As a country we have relied on fibre communications as our primary means of wide area network connectivity. Fibre is extremely expensive to provision due to right of way access, permitting, construction, labor, and cost of material. Meanwhile a lot of other countries have leap frogged Canada by deploying fixed wireless microwave communications. Many countries around the world are deploying wireless bridge microwave backhaul as their primary backbone telecommunications network. The costs of deploying a point to point wireless bridge can have a ROI of less than three months compared to even leasing fibre that is pre-existing.
With advancements in technology and newer regulations from Industry Canada, wireless Ethernet bridge systems can deliver over GigE (more than 1Gbps full duplex) throughput, equivalent to that of fibre. A fixed wireless microwave link can go upwards of 50 miles. If proper wireless system design is done, a fixed wireless Ethernet bridge can provide a predictable reliability of 99.999% uptime. That’s less than 5 minutes of predictable outage a year.
Most people don’t think about the fibre once it leaves their building or know the path it takes. Fibre in urban areas runs inside sewer lines, underground conduits, and aerially on phone and light poles. In rural areas fibre mostly runs aerial along telephone and electric poles. Have you ever driven down a road and seen a bunch of wood telephone poles leaning from side to side? Well that might just be the fibre your network is running on.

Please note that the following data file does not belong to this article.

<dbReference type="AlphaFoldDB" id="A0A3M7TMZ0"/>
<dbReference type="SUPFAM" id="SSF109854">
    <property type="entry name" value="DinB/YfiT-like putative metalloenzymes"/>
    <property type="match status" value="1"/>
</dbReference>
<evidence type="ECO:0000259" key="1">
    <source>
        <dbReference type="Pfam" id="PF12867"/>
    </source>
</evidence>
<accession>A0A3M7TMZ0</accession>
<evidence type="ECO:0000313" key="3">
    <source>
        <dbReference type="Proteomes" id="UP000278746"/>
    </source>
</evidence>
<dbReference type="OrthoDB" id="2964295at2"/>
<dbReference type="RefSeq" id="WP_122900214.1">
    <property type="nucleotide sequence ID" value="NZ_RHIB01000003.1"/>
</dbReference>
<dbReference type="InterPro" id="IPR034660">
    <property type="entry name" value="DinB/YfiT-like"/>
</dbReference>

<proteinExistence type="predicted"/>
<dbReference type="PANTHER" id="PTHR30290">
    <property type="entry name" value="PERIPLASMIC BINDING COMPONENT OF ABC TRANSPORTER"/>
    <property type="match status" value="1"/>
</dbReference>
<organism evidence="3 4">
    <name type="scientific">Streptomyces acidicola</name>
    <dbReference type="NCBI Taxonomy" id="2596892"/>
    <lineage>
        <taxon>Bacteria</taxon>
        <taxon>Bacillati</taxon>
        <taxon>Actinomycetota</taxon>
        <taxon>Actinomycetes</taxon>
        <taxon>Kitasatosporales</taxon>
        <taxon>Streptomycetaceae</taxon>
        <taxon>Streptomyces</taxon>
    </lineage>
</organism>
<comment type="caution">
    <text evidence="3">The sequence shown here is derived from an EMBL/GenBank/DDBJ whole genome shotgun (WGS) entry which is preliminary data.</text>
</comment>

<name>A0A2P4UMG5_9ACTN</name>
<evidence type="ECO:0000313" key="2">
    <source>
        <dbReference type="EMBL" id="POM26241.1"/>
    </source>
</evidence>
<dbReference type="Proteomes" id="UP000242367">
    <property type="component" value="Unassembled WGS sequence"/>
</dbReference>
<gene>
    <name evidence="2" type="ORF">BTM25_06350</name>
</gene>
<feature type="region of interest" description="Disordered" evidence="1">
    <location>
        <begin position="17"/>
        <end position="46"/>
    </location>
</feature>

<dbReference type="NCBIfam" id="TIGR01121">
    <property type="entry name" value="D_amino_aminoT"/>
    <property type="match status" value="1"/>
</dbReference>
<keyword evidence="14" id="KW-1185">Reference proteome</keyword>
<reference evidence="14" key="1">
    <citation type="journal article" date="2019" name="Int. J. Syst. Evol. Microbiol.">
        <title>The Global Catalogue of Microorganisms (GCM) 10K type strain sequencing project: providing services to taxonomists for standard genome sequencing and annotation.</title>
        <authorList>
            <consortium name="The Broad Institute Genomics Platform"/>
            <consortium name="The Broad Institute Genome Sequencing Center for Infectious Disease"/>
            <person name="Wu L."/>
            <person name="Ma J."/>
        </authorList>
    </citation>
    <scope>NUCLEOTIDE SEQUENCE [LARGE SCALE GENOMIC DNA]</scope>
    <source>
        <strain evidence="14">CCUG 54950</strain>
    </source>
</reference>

Ever question how long it takes for a telecommunications company to do a truck roll to repair a cut fibre? If it’s a clean break fibre can sometimes be fusion spliced back together. In most cases where a fibre pole goes down or gets ripped out by a backhoe, the fibre gets stretched and has to be replaced by cutting it at both ends and fusion splicing it in place.
This can take hours – if not days – to accomplish. What would be the cost to your business if that occurred? Microwave communication can take the form of point to point wireless backhaul, point to multipoint wireless bridge, or a mesh wireless Ethernet bridge. If a microwave radio fails it can be swapped out in a matter of minutes (provided a spare is maintained). After an earthquake or other natural disaster, a wireless system can be realigned immediately, getting communications back up and running. The biggest concern with wireless backhaul is the potential for wireless interference. Using a licensed microwave link can solve any interference concerns.
If you have any questions about the advantages of wireless over fibre, feel free to contact me using the form below. I look forward to answering any of your questions.